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Inflammatory Bowel Disease-associated Dysbiosis and Immune Gardening of the Intestinal Microbiome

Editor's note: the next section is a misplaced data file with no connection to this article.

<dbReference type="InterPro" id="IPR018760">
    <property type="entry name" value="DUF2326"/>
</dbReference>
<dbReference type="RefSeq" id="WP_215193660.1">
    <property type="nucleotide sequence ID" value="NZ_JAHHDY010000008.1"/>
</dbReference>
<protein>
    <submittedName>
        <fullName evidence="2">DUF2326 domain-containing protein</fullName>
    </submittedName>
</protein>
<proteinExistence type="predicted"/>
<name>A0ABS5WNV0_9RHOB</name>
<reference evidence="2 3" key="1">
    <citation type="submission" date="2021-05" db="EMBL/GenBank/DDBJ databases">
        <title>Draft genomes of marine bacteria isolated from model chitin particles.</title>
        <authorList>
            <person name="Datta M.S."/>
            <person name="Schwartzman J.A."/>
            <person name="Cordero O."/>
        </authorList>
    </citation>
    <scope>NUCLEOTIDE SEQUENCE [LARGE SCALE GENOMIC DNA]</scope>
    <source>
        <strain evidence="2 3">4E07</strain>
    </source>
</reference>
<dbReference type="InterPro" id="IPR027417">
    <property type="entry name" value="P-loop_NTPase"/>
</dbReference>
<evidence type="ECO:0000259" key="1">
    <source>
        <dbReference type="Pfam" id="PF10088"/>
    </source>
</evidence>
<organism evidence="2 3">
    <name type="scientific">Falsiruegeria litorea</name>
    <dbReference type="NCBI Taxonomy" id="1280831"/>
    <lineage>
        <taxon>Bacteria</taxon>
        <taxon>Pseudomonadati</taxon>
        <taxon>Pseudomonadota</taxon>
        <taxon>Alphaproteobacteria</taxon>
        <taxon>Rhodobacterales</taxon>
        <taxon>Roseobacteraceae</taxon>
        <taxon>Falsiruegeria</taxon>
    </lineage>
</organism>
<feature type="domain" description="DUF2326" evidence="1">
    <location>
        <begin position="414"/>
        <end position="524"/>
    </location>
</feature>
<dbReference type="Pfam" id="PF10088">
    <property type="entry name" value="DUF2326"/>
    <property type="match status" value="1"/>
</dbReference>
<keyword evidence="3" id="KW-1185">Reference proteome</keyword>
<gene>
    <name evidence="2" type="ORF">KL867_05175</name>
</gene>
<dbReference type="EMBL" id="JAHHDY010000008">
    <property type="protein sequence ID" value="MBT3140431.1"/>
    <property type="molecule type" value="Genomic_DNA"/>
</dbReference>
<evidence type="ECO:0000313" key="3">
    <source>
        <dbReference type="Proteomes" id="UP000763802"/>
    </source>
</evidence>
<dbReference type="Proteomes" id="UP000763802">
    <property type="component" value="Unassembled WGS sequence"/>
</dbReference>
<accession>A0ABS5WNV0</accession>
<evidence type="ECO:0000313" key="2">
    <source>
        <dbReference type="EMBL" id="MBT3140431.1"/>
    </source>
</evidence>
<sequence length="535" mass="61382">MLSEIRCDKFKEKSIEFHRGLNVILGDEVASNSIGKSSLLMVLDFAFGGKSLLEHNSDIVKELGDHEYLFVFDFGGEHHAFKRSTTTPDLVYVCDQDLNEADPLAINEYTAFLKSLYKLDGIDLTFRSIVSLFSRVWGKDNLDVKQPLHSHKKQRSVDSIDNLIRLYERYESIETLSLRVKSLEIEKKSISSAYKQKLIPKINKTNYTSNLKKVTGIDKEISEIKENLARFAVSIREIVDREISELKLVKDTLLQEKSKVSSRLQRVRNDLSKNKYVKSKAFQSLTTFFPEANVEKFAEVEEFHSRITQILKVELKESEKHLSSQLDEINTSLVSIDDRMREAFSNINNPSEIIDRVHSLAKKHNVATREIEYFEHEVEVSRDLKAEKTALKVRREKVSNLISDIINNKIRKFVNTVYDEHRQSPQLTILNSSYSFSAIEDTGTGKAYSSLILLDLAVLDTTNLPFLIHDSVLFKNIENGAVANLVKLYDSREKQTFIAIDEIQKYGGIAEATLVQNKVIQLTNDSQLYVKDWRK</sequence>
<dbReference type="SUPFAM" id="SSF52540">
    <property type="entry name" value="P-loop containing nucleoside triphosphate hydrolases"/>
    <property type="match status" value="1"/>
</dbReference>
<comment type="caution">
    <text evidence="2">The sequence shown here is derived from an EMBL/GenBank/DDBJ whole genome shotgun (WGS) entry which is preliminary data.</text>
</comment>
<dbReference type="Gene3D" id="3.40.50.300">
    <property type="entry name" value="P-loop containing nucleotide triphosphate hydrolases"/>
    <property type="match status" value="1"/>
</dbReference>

Inflammatory bowel disease (IBD) – comprised of Crohn’s disease (CD) and ulcerative colitis (UC) – is believed to arise from a combination of genetic susceptibility and environmental factors that trigger an inappropriate mucosal immune response to constituents of the intestinal microbiome. There is now an extensive literature demonstrating that the microbiome has profound effects on immune function and, conversely, that the immune system can shape the microbiome. I hypothesized that genetic variation in mucosal immune gardening of the intestinal microbiome can result in pro-inflammatory dysbiosis, which acts as a risk factor for overt IBD. To evaluate whether individuals at risk for IBD develop dysbiosis prior to the onset of disease, a family based study was performed to characterize the microbiome and metabolome of pediatric IBD patients and their first degree relatives. These relatives are at higher risk for dysbiosis than the general population due to shared genetic and environmental factors with the IBD proband. A subset of healthy relatives in this cohort had dysbiosis with fecal metabolomic profiles (metabotypes) shared with IBD patients. The effect of the transcription factor RORgt on the intestinal microbiome was then investigated as a model of how perturbation of immune gardening could result in dysbiosis. Mice deficient in RORgt had an altered small intestinal and colonic mucosa-associated microbiome characterized by overgrowth of segmented filamentous bacteria (SFB), a microbe previously shown to promote colitis. Further knockout and cell engraftment experiments demonstrated that small intestinal gardening of SFB was mediated by RORgt-dependent T cells in a manner independent of IL-17A. The protective rs4845604 polymorphism in the RORC gene encoding RORgt was associated with altered microbial composition in mucosal wash samples from IBD patients and healthy individuals. These findings demonstrated that RORgt-dependent T cells garden the intestinal microbiome and suggest that genetic variation in this process could influence susceptibility to IBD.

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